Proceeds from the singer's new project will help the Son Jarocho Cultural Center, which was damaged in a 2017 earthquake.

Por Alma Sacasa
Mayo 12, 2020

On her latest album, Natalia Lafourcade isn't just giving her fans new music — she's also sharing one of her favorite places with the world. Un Canto Por Mexico, Vol. 1 stems from a 2019 concert in Mexico City held to benefit the Son Jarocho Cultural Center, which suffered damages in a 2017 earthquake. "This album ended up being two volumes and it was done within a community, which makes it the best part," the Mexican singer tells People CHICA. "A project done with so many incredible musicians."

The Son Jarocho Cultural Center in Veracruz is an important place for Lafourcade because it's where many go to learn about music, art, and history. "It was important for me to do this project to keep alive a place that has been open for 25 years and has been doing an important job for the Son Jarocho community," she says. "They maintain the culture and keep the traditions of the community alive."

Though Lafourcade has released albums spanning two volumes before, Un Canto is different from her other work in the sense that it captures the sound and essence of traditional Mexican music. "It was important for this album to be respectful with its essence and sound and references to the many albums we used to hear from Pedro Infante, José Alfredo Jiménez, and Lola Beltrán," she shares. "This project is universal and it includes all types of music, including ranchero, cumbia, and norteña."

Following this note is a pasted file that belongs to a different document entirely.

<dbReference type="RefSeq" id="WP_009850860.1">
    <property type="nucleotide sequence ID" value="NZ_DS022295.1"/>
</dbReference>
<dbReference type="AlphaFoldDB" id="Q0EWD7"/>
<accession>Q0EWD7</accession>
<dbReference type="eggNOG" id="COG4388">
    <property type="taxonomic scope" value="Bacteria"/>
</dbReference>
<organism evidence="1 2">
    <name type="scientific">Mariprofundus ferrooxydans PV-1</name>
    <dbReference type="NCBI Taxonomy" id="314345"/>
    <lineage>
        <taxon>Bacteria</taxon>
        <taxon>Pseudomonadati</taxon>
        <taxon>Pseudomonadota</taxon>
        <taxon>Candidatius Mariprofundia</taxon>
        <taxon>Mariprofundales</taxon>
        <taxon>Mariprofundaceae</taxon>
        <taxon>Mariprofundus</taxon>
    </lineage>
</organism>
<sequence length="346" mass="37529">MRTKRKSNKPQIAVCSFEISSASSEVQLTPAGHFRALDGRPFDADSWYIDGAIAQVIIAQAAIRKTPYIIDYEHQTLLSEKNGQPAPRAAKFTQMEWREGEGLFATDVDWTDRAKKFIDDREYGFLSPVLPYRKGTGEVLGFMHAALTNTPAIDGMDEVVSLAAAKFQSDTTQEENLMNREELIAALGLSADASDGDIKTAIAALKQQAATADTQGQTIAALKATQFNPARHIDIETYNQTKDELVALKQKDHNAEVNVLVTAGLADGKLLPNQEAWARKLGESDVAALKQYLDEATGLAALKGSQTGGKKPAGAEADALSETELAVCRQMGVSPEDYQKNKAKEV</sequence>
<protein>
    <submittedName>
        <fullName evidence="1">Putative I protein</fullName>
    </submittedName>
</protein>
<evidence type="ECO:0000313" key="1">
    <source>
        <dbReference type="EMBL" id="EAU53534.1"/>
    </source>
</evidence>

The music video for her single "Mi Religión" was filmed in the streets of Guanajuato and San Miguel de Allende, two of her favorite spots in Mexico. “‘I wanted to go out and play in the streets and give homage to the music and to the musicians," she says. "I wanted a video that allowed me to connect with the community.”

Un Canto is Lafourcade's ninth album, but her passion for music has only increased over time. "Music is beautiful," she declares. "It's magic, it comforts the soul, it lets us travel, it connects us, and it allows us to restore ourselves as well. And it ignites a passion to create new music that allows us to connect with people through it."

Having spent two years on the road rarely seeing her home, Lafourcade doesn't mind the restrictions of quarantine. "I needed to return home, and what's going on right now coincides with my decision to stay home," she explains. "It has been a marvelous time to spend with family, to cook, be with our pets, play instruments, write, watch television, and connect with others."

Watch "Mi Religión" below.